◼ “WHAT WILL YOU BE WEARING IN THE 80s?” This was the question posed by Steve Strange – Blitz Club greeter since his Tuesday club-night opened in Covent Garden in February 1979. It was the theme of the one-off costume party he was throwing at Witchity’s in Kensington High Street. At the dawn of a new decade, as co-founder of a unique London phenomenon, an elite club for under-21 posers, he was challenging the Blitz Kids to play at futurology. Tuesdays at the Blitz were, according to St Martin’s School of Art wordsmith Perry Haines, “like a cherry on the bland fashion cake”. His college contemporary Iain R Webb enthused about “a little gang who still had that edge of not fitting in – people being different the same way”.
While followers of the Blitz Club deejay Rusty Egan’s electro-diskow music came to Witchity dressed as shiny robo-futurists, Queen of the Blitz Kim Bowen decided to come as a full-blown Gloriana – Good Queen Bess herself, in a high stiff Tudor ruff and huge layered court gown. Lo! The Pose Age was well and truly declared. During the Blitz Club’s first mould-breaking year media coverage had been zero to minimal. Then in one regal gesture, the New Romantics were only a tabloid headline away from being born. Then the media floodgates opened.
Kim, also a St Martin’s student, remarked long after: “We were in fancy dress, however. We were planning on making a film with Molly Dineen and [the actor] David Claridge and I had rented these outfits. We didn’t walk around like this: our other outfits were more personal, more individual, more creative.” Important insight here: fancy dress for a Blitz Kid was not the same as creative dressing up. One of the “outfits” Kim was soon walking around in was a very long length of surgical bandage, nothing more.
Some say Steve’s futurology party took place on New Year’s Eve 1979; an Evening Standard report on 4 Feb puts it at the end of January, having been billed as an 80s Ball. In the January weeks between the two, Chris Sullivan, another St Martin’s fashion wag, split the ranks by opening a rival poser club-night in the cellars of St Moritz in Soho for what he has called “the more alert end of the Blitz crowd” – in other words, the hardcore fashionistas. Almost simultaneously, the theatrical costumier Charles Fox in Tavistock Street sold off its stock in a closing-down sale which instantly inspired a tidal wave of retro mania in clubland.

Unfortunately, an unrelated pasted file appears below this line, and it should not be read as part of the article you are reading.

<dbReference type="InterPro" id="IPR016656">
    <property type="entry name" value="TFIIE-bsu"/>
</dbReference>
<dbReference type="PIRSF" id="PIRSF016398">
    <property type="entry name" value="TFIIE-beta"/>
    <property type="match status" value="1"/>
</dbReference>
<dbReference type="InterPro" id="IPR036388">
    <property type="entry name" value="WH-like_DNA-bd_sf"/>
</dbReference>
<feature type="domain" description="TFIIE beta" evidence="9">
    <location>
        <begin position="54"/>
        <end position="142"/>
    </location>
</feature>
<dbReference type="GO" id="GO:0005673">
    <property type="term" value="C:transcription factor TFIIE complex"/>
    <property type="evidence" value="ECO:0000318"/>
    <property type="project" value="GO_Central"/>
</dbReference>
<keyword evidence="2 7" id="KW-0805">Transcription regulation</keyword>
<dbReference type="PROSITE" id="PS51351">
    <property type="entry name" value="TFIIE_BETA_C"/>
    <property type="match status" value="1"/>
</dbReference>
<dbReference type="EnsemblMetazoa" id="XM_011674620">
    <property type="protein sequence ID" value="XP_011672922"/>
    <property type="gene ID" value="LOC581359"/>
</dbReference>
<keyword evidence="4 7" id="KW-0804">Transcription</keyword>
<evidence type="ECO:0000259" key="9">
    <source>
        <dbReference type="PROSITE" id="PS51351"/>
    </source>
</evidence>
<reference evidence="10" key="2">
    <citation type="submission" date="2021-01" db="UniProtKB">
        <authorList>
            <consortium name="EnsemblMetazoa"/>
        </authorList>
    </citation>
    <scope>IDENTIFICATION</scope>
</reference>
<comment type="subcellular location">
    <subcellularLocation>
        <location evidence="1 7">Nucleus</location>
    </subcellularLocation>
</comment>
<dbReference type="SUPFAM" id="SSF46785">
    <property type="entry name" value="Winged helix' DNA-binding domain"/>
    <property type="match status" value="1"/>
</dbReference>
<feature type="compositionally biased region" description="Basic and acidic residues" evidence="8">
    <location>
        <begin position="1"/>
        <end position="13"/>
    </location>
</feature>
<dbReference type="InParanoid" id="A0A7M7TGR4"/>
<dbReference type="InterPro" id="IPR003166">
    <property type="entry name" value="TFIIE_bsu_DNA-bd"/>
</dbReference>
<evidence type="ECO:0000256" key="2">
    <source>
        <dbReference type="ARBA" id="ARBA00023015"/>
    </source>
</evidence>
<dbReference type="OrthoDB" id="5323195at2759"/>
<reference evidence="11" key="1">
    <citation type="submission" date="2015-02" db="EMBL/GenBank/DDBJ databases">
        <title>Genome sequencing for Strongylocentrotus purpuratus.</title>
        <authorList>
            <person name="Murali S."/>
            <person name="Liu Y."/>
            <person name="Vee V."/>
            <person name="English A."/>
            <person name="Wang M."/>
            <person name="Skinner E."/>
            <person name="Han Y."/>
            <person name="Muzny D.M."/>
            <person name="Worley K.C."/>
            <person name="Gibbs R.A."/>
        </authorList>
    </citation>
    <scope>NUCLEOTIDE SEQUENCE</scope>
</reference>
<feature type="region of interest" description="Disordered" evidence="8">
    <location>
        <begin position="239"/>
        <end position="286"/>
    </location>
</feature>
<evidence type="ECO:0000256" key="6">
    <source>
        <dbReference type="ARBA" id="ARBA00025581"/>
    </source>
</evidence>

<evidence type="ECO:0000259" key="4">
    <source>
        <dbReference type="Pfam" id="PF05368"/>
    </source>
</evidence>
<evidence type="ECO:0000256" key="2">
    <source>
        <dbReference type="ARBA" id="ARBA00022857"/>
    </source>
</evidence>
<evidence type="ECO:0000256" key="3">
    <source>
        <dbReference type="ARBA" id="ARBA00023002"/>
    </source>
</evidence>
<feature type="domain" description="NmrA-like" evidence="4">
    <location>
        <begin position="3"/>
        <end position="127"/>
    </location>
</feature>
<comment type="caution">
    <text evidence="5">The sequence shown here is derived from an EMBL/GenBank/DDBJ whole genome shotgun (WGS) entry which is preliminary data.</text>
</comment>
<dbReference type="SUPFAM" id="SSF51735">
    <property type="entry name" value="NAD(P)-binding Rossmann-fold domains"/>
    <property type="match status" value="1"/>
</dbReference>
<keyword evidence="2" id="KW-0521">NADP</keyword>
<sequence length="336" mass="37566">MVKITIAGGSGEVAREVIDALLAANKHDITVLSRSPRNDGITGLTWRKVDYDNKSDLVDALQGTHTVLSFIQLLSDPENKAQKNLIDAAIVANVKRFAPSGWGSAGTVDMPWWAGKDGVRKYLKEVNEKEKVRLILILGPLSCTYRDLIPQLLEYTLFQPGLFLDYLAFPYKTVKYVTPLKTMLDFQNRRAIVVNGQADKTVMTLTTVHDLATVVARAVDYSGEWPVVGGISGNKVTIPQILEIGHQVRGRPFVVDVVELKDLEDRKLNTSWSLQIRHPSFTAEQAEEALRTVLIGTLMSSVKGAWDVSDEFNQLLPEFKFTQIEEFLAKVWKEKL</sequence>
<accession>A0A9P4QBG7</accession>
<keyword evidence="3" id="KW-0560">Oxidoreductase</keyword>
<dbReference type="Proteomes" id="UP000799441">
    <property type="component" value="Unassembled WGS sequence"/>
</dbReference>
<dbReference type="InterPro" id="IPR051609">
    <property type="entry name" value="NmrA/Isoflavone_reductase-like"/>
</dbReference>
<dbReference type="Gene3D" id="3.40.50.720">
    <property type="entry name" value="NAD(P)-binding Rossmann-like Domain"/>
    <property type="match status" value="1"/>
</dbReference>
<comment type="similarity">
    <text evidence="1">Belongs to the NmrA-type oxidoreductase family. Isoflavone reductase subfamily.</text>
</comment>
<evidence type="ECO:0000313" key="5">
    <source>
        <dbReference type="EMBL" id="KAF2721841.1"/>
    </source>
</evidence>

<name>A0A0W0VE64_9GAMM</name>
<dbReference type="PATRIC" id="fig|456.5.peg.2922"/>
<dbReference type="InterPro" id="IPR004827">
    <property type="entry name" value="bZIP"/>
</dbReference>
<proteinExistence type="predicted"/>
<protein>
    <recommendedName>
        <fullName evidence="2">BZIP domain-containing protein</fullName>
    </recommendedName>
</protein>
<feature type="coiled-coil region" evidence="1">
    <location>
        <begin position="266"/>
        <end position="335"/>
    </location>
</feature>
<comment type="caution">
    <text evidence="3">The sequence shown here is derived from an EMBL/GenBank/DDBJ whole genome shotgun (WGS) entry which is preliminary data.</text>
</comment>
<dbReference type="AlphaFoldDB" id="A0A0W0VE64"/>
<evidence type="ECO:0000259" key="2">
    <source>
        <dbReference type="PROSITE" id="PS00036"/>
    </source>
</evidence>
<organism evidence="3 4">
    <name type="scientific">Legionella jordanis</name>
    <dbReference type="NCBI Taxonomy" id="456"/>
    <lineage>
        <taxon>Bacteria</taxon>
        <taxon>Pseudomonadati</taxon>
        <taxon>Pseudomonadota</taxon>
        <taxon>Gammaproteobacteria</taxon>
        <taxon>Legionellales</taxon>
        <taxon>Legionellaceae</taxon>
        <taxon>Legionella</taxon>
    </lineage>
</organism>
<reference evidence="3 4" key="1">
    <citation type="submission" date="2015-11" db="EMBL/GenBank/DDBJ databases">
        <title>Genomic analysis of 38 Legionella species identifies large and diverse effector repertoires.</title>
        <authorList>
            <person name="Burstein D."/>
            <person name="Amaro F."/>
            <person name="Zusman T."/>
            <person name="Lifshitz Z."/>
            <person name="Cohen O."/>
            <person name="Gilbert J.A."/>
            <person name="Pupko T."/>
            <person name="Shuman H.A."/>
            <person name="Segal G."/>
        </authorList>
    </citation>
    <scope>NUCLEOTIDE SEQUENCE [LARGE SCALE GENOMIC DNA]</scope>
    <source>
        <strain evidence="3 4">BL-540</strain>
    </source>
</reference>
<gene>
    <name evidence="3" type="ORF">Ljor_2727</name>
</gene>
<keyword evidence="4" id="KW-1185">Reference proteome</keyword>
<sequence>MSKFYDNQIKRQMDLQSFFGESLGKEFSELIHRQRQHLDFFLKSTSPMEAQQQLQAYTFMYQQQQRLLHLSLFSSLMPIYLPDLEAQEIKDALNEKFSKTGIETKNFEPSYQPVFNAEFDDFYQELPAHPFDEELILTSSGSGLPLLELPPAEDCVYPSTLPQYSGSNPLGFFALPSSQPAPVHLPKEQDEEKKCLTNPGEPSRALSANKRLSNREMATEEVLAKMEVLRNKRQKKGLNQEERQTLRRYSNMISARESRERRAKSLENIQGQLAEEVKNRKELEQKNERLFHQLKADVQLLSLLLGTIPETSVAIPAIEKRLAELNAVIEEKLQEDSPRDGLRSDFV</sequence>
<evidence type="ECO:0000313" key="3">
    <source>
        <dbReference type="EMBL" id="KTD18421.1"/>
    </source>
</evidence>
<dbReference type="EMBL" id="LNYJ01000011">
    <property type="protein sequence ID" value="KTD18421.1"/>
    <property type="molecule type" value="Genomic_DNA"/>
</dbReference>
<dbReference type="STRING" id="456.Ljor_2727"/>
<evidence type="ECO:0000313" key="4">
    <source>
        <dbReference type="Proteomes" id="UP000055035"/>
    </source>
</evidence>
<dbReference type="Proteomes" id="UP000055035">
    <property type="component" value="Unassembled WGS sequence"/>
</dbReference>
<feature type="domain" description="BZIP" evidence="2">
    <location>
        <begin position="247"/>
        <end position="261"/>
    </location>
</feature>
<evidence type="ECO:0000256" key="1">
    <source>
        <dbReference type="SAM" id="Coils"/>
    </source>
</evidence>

Until then, fabulous Blitz Kid looks had been imaginatively shaped from charity shops and the ex-army surplus store Laurence Corner. Iain Webb, these days a long-standing fashion editor, reported in a review of We Can Be Heroes: “Suddenly a host of medieval knights, Victorian ladies, swooning maidens and swarthy noblemen could be found knocking back the snake-bite or Pernod-and-black at the bar of the Blitz.
“This ragbag of clothes became the visual soundtrack to our lives. A few designer labels flourished, namely PX (a boutique that boasted Steve Strange as a shop assistant and, later, milliner Stephen Jones in the basement), Willy Brown’s Modern Classics and, of course, Vivienne Westwood (who had already along with Malcolm McLaren styled punk and now pirates). And then there were the new breed of wannabe designers such as David Holah (who dressed both men and women in his cheap and vaguely Grecian muslin chemises) or Melissa Caplan, who clad Toyah Willcox and the Spandau Ballet boys in tabards and tops that tied you up like a mad person (after bondage pants anything made sense).
“There was also Judith Frankland who helped fashion the monochromatic religious looks that Bowie purloined, after a visit to the Blitz [in July], for his Ashes To Ashes video. The circle was complete. The followers had costumed their hero and the asylum was up for grabs.”
A new appetite for retro sounds also kicked in. Initially St Moritz’s music evoked interwar Berlin cabaret but, as a backlash to the Blitz’s electro-diskow, was quickly augmented by glamorous Hollywood soundtracks and Sinatra, not to mention Joel Grey’s hit show Cabaret. As lush tunes, wing-collared dandyism and corseted vamps spread through UK clubland, “New Romantics” was of course the last phrase on anybody’s lips.
“ The competition pushed you on, especially Lee Sheldrick. At the Warren Street squat you might change what you were going to wear EIGHT TIMES on a Tuesday to try to outdo everyone else at the Blitz ” – Stephen Linard, designer
Alternative show gives a name to Goths
❏ PUSHING THE BOUNDARIES OF EXCESS at St Martin’s School of Art was fashion student Stephen Linard, an outrageous character who yearned to be the star of every street or room he graced. Each year second-year students organised an Alternative Fashion Show but sadly in May 1980 all other students were eclipsed after Linard sent out his sensational “Neon Gothic” collection, modelled by his startling friends from the Blitz Club. These were the then unknown George O’Dowd sporting soar-away postpunk mullett, Michele Clapton and Myra Falconer, wearing risen-from-the-dead pallor with emphatic eye sockets beneath shaven heads, Fiona Dealey and Julia (now Princess) Fodor. All four women were draped in strongly vampiric vestments and religious accessories.